# What is the best method to search pattern for 2D list?

What is the best method to search patterns for 2D list ? Let L be following 2D-list :

{{0,1,0,1,0,1,1},
{1,0,1,0,1,1,0},
{1,1,1,0,1,0,0},
{1,0,1,1,0,1,1},
{0,0,1,0,1,1,1},
{1,0,1,1,1,0,1},
{1,0,0,1,1,0,1}}


0 1 0 1 0 1 1
1 0 1 0 1 1 0
1 1 1 0 1 0 0
1 0 1 1 0 1 1
0 0 1 0 1 1 1
1 0 1 1 1 0 1
1 0 0 1 1 0 1

We want to find positions of pattern

1 ?
1 1

Check it screenshot:

In

find positions of following pattern :

All 0,1 are related,

Which structure is the best (fast, convinient, widely-used) to do such job?
I've found SparseArray, ArrayPlot, Grid are promising. Also just List (nested list) can be good.
Another candidate is creating a function f and f[1,1]=0, f[1,2]=1,..,f[7,7]=1
Also image based technique can be considered.

For now, I am satisfied with the following condition :

1. there are only 0 or 1 in the 2D-list
2. find completely fixed pattern like
3. The process or results do not have to appear visually. I just need to get the coordinates.
• Include your list as Mathematica code. Jun 12, 2022 at 12:42
• Maybe Position[ListCorrelate[{{1, 0}, {1, 1}}, A], 3] or SparseArray[ UnitStep[ ListCorrelate[{{1, 0}, {1, 1}}, A] - 3]]["NonzeroPositions"], where A is your input array. Jun 12, 2022 at 13:03
• Thank you, I undertood ListCorrelate, it uses multiplication and addition. Can this applied to find more complicated fixed pattern of 0s and 1s ? Jun 12, 2022 at 13:30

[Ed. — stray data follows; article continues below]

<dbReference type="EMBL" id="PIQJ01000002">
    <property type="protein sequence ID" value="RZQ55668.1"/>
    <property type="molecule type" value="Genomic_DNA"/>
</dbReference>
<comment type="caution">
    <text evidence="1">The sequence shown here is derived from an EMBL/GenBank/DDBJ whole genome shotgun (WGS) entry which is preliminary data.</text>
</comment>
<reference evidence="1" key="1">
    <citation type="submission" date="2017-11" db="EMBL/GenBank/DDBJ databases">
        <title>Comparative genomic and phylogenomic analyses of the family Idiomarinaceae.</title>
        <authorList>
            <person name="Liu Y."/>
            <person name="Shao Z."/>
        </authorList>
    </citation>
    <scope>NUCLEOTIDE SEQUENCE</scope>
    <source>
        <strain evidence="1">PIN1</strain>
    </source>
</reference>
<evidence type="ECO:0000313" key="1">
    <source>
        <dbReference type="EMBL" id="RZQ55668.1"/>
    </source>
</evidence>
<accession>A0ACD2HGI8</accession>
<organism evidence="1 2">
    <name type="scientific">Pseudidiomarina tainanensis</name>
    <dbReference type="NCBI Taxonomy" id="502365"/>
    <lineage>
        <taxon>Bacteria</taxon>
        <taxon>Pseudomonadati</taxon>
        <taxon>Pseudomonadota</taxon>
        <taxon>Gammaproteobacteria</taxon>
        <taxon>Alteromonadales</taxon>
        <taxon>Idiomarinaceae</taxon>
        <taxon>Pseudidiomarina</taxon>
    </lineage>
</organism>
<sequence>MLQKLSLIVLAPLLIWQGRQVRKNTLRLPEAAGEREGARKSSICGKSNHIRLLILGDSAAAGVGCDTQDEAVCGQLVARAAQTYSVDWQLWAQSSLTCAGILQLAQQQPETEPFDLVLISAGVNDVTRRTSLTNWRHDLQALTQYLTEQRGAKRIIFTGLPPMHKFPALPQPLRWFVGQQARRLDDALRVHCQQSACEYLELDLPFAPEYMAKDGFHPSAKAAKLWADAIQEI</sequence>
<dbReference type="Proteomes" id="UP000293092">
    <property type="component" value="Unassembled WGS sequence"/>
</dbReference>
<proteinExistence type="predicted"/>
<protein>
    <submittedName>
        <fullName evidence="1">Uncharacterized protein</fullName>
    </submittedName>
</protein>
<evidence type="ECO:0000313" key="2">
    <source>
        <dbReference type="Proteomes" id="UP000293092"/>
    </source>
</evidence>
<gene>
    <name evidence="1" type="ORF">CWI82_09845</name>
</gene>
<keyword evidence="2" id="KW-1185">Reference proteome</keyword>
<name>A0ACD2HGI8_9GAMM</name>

You could use ArrayFilter:

NeighborhoodPattern = {{1, _}, {1, 1}};
matchingNeighborhoods =
ArrayFilter[
MatchQ[NeighborhoodPattern],
testData,
{{1, 1}, {1, 1}},


What you have now is a 2D array of True/False, and the length in each dimension is one less than that of testData (I'm assuming that you didn't want your pattern to wrap around the edges, so this should be fine).

The position of the True values indicates the upper left corners of the matching 2x2 neighborhoods:

positions = Position[matchingNeighborhoods, True]
(* {{2, 1}, {3, 3}, {4, 6}, {5, 3}, {6, 4}} *)

Grid[testData, Background -> {None, None, Thread[Rule[positions, LightBlue]]}]


• Thank you, I want to make my own one in the future. Jun 22, 2022 at 14:00

I am sure there are many ways to do it, but here is my take:

alist = {{0, 1, 0, 1, 0, 1, 1}, {1, 0, 1, 0, 1, 1, 0}, {1, 1, 1, 0, 1,
0, 0}, {1, 0, 1, 1, 0, 1, 1}, {0, 0, 1, 0, 1, 1, 1}, {1, 0, 1, 1,
1, 0, 1}, {1, 0, 0, 1, 1, 0, 1}}

mm = {{1, _}, {1, 1}};
(parts = Partition[alist, {2, 2}, 1]) // MatrixForm
Position[parts, mm] (* the required indices *)


Visualization:

hl = {{#[[1]], #[[1]] + 1}, {#[[2]], #[[2]] + 1}} & /@
Position[parts, mm]
thhl = Thread[{# -> Yellow}] & /@ hl
Grid[alist, Background -> {None, None, Sequence @@ # & /@ thhl}]


another array-based method:

arr={{0,1,0,1,0,1,1},
{1,0,1,0,1,1,0},
{1,1,1,0,1,0,0},
{1,0,1,1,0,1,1},
{0,0,1,0,1,1,1},
{1,0,1,1,1,0,1},
{1,0,0,1,1,0,1}};


first, add 0 around the origin matrix.

then

arr
around[[;;-3,2;;-2]]
around[[ 2;;-2,3;;]]


where these 3 arrays are all equal to 1 is the answer.

This means the position of sum == 3

arr +around[[;;-3,2;;-2]]+around[[ 2;;-2,3;;]] //
Map[If[#==3,1,0]&, # ,{2}]& //

we can see the 1 in arr, that's the position.
arr +around[[;;-3,2;;-2]]+around[[ 2;;-2,3;;]] // Position[3]